The beach-monitoring programme started in Antigua (1991) under COSALC, part of a UNESCO Coastal Marine Project replaced in 1995 by the new UNESCO programme: Environment and Development in Coastal regions and Small Islands (CSI) administered jointly by UNESCO and the University of Puerto Rico Sea Grant College Programme (UPR – SGCP). The beach-monitoring programme eventually became the full responsibility of the Fisheries Division (FD) within the Ministry of Agriculture, Lands, Fisheries of Antigua and Barbuda.

The staff of the FD, of Antigua and Barbuda, conducts Field monitoring and data analysis.1 In the earlier part of the reporting period, technical support to the programme came mainly from UPR – SGCP. Project funding was provided through the United States Agency for Internatioanl Development (USAID) and the Caribbean Development Bank (CDB).

Volume 1 of this report summarizes the data collected over the period 1996 – 2001 and follows three earlier reports published in 1993, 1994 and 1996.

Volume 2 contains the detailed data for each of the 25 monitored beaches (19 beaches in Antigua and 6 beaches on Barbuda).

These reports will provide useful information for other projects particularly related to global climate change and sea level rise. For example, it can be utilized in the Coastal Resource Inventory System (CRIS), a database created under the Caribbean Planning for Adaptation to Climate Change (CPACC) project.

Antigua has a substantial database with continuous coverage over the period 1991-2001, which includes the effects of several hurricanes and tropical storms. Barbuda’s database covers the period 1995-2000. The information can be used in coastal planning and coastal erosion mitigation.

1 The beach-monitoring activity used to be a joint activity of the Fisheries Division and the Development Control Authority (DCA). However, due to staff changes and difficulties with coordination, the involvement of the DCA ceased in 1996.

BACKGROUND

In recognition of the importance of coastal habitats, including coral reefs, sea grass beds, beaches and wetlands, to Antigua and Barbuda, the beach-monitoring programme provides critical information, which can be used in the promotion and development of wise practices within the coastal areas of Antigua and Barbuda.

Figure 3 gives a simple diagram showing the various parts of a beach. A beach can be defined as a zone of loose material extending from the low water mark to a point landward where either the topography abruptly changes or permanent vegetation first appears. Although beaches are often made up of sand particles, they may also consist of clay, silt, gravel, cobbles or boulders, or any combination of these. The particle sizes of these sediments are shown in Table 3. The monitored beaches in Antigua and Barbuda are all sandy beaches.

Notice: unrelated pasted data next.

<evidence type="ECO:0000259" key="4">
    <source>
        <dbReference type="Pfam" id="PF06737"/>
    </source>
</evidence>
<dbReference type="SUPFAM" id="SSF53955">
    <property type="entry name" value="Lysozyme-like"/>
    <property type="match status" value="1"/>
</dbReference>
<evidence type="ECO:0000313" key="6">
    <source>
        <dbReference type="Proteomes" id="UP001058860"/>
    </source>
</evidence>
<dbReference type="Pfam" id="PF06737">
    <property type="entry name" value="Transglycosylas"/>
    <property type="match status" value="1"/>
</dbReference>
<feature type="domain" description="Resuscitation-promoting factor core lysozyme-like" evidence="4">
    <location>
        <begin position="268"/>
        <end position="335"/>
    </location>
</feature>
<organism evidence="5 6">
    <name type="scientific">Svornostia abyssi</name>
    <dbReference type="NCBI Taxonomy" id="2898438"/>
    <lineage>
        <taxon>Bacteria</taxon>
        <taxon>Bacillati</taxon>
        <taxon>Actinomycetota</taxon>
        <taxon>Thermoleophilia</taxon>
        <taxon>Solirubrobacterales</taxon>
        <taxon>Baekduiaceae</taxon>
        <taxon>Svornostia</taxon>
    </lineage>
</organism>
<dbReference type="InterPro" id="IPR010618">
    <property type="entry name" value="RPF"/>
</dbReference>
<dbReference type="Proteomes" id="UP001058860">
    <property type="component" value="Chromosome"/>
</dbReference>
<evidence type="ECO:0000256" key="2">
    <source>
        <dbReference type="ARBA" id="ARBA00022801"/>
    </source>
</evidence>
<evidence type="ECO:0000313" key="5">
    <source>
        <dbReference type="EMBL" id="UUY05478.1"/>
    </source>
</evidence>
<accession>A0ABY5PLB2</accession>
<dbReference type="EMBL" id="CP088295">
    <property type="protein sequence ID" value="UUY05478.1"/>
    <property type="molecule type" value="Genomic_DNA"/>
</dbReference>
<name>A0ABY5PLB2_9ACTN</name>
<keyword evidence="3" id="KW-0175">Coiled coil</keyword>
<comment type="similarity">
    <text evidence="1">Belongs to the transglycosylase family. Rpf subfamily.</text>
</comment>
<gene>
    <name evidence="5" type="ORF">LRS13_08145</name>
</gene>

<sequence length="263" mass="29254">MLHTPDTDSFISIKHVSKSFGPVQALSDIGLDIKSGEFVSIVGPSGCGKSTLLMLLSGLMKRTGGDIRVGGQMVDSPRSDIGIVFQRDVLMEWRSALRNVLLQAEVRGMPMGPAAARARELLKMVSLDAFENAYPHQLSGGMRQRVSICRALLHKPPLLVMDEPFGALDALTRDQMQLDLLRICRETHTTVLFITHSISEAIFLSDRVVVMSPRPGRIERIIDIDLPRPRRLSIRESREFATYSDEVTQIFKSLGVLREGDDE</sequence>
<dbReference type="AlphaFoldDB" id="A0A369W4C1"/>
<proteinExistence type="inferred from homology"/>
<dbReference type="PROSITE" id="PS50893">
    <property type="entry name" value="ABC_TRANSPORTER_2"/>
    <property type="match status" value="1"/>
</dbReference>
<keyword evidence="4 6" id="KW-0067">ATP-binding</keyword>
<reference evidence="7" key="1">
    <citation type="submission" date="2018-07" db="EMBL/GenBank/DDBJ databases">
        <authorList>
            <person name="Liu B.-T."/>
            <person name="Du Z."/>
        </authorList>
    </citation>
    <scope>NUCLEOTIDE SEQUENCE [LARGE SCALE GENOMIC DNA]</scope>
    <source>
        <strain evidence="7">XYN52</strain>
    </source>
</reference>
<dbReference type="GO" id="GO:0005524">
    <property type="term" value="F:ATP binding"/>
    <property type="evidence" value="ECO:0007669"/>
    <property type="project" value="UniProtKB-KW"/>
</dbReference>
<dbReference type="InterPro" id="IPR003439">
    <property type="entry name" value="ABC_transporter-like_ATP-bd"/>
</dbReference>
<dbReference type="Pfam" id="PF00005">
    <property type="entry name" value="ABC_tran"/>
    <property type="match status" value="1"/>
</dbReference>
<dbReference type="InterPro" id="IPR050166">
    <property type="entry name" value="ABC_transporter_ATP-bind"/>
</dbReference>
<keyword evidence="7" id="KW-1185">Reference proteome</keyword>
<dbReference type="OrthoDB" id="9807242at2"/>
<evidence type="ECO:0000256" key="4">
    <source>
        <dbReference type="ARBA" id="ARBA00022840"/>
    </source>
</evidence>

Figure 3.  Cross-section of a Typical Beach

After Cambers, 1996a

An analysis of the influence of tropical weather systems on the coastal landscape of Antigua and Barbuda helps to provide a greater understanding of coastal processes during specific periods.

Table 3.  Sediment Sizes
Clay less than 0.004 mm less than 0.00015 inches
Silt 0.004–0.08 mm 0.00015–0.003 inches
Sand 0.08–4.6 mm 0.003–0.18 inches
Gravel 4.6–77 mm 0.18–3 inches
Cobbles 77–256 mm 3–10 inches
Boulders greater than 256 mm greater than 10 inches

The methodology employed during each monitoring period may be improved over time, eventually increasing the accuracy and efficiency of the process. In addition, past records and reports can indicate trends that assist in predictions for the future.

Tropical Weather Systems affecting Antigua and Barbuda

Tropical weather systems are common in the northern and eastern Caribbean, including Antigua and Barbuda, between the months of June – November, annually. Whether depression, storm or hurricane, these can affect wave motion around Antigua and Barbuda, even when they pass miles from land. Between 1996 and 2001, twenty (20) tropical weather systems have affected Antigua and Barbuda. These are indicated in Figure 4. and also listed in Appendix 1.

Figure 4.  Number of Tropical Weather Systems affecting 
                Antigua and Barbuda 1995-2001

Except for 2001, at least one (1) hurricane occurred per year between 1995 and 2001. The years 1996 and 1999 were particularly active in terms of tropical weather system activity, each with one (1) tropical storm and three (3) hurricanes. Once there is a tropical weather system affecting the area, depending on the location and magnitude of the system, one or more of the following are likely to occur:

The effects of tropical weather systems can be either positive, negative or both, on the same beach depending on existing conditions of the beach and the relative characteristics of the system. There may also be monthly or annual variations in weather conditions and consequently the shoreline environment will change.

Following a tropical weather system, particularly a hurricane, beaches usually become lower and narrower. Thus, waves may be able to reach roads or buildings that were away from the active wave impact zone before the hurricane. Some beaches may be totally stripped of their sand leaving rock outcrops exposed. Rocky ledges often consisting of beachrock may become exposed where they were not evident before. Considerable quantities of beach sand have been moved inland and deposited on coastal roadways, in swimming pools and on beachfront properties. Large volumes of sand may also be moved offshore. The water depth in the offshore zone may be much shallower than before the hurricane. Sand dunes, which were previously gently sloping and covered with vegetation, will now stand at a near-vertical angle and bare of vegetation. (See Figure 5.). In small sandy bays, sometimes all the sand will have been transported to one end of the beach. The material composing the beach may have changed from sand to stones and boulders.

Figure 5.  Dune retreat after a hurricane

The dune face has been eroded leaving a near vertical slope.